previously, the details of a compromise and the ensuing
investigation should be
kept confidential. Therefore, the notification of service interruption should not
indicate that there has been a compromise.

5.

Preserve any log information not resident on the compromised computer


All log files, pertaining to a compr
omised computer, that are stored on a
secondary computer or on some type of external media should be preserved
immediately. Preservation may include making a copy of the log files and burning
them to a CD. If there is no immediate risk of the logs being de
leted or
overwritten, this step can occur following Step 5. Log files stored locally on the
compromised computer will be collected as part of a forensic investigation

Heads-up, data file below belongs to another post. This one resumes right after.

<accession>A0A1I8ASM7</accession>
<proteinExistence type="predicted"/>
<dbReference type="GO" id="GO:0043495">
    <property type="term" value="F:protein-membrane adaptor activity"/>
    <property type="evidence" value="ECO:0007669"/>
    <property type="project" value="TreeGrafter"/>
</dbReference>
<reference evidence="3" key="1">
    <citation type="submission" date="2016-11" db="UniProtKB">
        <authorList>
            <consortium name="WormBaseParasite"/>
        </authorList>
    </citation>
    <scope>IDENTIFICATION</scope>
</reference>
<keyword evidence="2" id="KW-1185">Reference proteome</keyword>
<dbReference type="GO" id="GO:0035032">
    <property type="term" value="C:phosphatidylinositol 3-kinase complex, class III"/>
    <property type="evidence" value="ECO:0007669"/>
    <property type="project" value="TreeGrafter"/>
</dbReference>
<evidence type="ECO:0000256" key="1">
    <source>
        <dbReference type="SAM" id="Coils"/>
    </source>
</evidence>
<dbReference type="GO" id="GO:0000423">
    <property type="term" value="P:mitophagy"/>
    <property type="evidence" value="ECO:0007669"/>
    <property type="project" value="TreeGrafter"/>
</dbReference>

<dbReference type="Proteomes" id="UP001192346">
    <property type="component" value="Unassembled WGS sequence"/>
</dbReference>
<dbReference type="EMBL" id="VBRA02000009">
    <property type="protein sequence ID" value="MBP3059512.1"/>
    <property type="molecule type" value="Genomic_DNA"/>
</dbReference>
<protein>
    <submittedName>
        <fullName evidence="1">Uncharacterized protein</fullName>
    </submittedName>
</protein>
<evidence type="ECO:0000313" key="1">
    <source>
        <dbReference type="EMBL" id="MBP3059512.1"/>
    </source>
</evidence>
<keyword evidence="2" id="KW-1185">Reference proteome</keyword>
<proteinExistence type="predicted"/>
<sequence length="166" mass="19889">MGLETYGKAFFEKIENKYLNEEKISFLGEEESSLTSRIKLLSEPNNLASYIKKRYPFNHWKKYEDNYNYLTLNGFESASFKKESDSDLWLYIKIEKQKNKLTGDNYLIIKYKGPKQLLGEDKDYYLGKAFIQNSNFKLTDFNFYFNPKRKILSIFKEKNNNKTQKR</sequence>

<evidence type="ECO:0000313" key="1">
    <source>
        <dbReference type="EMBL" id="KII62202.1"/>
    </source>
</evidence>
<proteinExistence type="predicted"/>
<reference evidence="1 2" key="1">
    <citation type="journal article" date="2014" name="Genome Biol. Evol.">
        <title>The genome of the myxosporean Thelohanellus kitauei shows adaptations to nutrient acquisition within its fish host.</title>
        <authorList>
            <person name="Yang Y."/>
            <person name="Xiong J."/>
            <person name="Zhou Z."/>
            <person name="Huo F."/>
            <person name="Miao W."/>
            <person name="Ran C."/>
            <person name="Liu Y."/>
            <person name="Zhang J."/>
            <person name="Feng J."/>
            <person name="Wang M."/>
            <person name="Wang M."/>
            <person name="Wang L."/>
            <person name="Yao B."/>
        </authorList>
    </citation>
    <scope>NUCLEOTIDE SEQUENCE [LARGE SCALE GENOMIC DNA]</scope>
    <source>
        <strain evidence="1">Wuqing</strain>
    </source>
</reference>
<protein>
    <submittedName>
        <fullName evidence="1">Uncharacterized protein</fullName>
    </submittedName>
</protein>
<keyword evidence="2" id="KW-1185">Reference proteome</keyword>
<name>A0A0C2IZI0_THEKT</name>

coordinated by the Information Security Office. This will help ensure that no
evidence is

destroyed or altered during the collection process.

6.

Wait for further instructions from the Information Security Office


The Information Security Office will conduct some preliminary investigation
prior to determining the best course of action for the Comp
romised Computer.
While waiting further instructions, do not share any details related to the
compromise unless absolutely necessary. Additionally, do not attempt to contact
law enforcement officials. Such communication must be coordinated with the
Informa
tion Security Office and
campus legal

Counsel
,

due to the potential legal
implications of a compromised computer.

Additional Information

If you have any questions or comments related to this Procedure, please send email to the
University's Information Secu
rity Office at
iso@fullerton.edu
.